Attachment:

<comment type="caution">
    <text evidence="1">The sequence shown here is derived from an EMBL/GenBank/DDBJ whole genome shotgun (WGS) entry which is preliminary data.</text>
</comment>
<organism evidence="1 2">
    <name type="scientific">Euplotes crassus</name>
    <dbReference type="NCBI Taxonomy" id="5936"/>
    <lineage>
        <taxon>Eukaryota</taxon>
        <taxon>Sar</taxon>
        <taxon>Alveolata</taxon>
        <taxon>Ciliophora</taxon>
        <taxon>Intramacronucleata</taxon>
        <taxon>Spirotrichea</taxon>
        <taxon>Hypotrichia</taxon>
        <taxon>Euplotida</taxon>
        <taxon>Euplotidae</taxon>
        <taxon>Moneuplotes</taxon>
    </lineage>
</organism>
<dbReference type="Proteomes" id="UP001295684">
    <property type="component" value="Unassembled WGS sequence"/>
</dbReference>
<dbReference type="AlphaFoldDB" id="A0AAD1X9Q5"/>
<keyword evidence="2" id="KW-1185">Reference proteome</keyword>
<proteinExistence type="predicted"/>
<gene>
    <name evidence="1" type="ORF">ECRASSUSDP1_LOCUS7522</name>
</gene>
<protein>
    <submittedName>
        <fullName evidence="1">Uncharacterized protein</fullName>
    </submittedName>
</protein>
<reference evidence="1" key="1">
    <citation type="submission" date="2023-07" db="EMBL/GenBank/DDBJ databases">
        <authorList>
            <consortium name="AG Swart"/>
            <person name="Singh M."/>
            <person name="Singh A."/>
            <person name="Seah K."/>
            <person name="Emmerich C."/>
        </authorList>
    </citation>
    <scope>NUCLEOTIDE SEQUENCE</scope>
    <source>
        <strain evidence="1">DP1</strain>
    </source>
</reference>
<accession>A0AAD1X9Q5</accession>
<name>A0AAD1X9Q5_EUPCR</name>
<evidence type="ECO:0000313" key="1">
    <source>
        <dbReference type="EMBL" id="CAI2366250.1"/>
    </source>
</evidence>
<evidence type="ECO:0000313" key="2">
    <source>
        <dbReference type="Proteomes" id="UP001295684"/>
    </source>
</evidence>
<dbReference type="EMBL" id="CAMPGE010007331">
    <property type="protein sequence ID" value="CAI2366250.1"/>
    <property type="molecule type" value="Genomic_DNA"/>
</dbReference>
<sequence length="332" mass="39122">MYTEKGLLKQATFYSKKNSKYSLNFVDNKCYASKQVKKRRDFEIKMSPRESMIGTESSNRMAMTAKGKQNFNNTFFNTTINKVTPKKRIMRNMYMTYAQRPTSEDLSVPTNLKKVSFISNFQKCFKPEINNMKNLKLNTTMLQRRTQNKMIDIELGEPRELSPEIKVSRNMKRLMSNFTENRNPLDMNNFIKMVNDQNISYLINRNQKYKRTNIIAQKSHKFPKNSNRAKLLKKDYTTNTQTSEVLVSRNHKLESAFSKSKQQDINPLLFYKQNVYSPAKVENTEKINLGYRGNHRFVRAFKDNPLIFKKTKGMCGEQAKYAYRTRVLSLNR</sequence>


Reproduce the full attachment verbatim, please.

<comment type="caution">
    <text evidence="1">The sequence shown here is derived from an EMBL/GenBank/DDBJ whole genome shotgun (WGS) entry which is preliminary data.</text>
</comment>
<organism evidence="1 2">
    <name type="scientific">Euplotes crassus</name>
    <dbReference type="NCBI Taxonomy" id="5936"/>
    <lineage>
        <taxon>Eukaryota</taxon>
        <taxon>Sar</taxon>
        <taxon>Alveolata</taxon>
        <taxon>Ciliophora</taxon>
        <taxon>Intramacronucleata</taxon>
        <taxon>Spirotrichea</taxon>
        <taxon>Hypotrichia</taxon>
        <taxon>Euplotida</taxon>
        <taxon>Euplotidae</taxon>
        <taxon>Moneuplotes</taxon>
    </lineage>
</organism>
<dbReference type="Proteomes" id="UP001295684">
    <property type="component" value="Unassembled WGS sequence"/>
</dbReference>
<dbReference type="AlphaFoldDB" id="A0AAD1X9Q5"/>
<keyword evidence="2" id="KW-1185">Reference proteome</keyword>
<proteinExistence type="predicted"/>
<gene>
    <name evidence="1" type="ORF">ECRASSUSDP1_LOCUS7522</name>
</gene>
<protein>
    <submittedName>
        <fullName evidence="1">Uncharacterized protein</fullName>
    </submittedName>
</protein>
<reference evidence="1" key="1">
    <citation type="submission" date="2023-07" db="EMBL/GenBank/DDBJ databases">
        <authorList>
            <consortium name="AG Swart"/>
            <person name="Singh M."/>
            <person name="Singh A."/>
            <person name="Seah K."/>
            <person name="Emmerich C."/>
        </authorList>
    </citation>
    <scope>NUCLEOTIDE SEQUENCE</scope>
    <source>
        <strain evidence="1">DP1</strain>
    </source>
</reference>
<accession>A0AAD1X9Q5</accession>
<name>A0AAD1X9Q5_EUPCR</name>
<evidence type="ECO:0000313" key="1">
    <source>
        <dbReference type="EMBL" id="CAI2366250.1"/>
    </source>
</evidence>
<evidence type="ECO:0000313" key="2">
    <source>
        <dbReference type="Proteomes" id="UP001295684"/>
    </source>
</evidence>
<dbReference type="EMBL" id="CAMPGE010007331">
    <property type="protein sequence ID" value="CAI2366250.1"/>
    <property type="molecule type" value="Genomic_DNA"/>
</dbReference>
<sequence length="332" mass="39122">MYTEKGLLKQATFYSKKNSKYSLNFVDNKCYASKQVKKRRDFEIKMSPRESMIGTESSNRMAMTAKGKQNFNNTFFNTTINKVTPKKRIMRNMYMTYAQRPTSEDLSVPTNLKKVSFISNFQKCFKPEINNMKNLKLNTTMLQRRTQNKMIDIELGEPRELSPEIKVSRNMKRLMSNFTENRNPLDMNNFIKMVNDQNISYLINRNQKYKRTNIIAQKSHKFPKNSNRAKLLKKDYTTNTQTSEVLVSRNHKLESAFSKSKQQDINPLLFYKQNVYSPAKVENTEKINLGYRGNHRFVRAFKDNPLIFKKTKGMCGEQAKYAYRTRVLSLNR</sequence>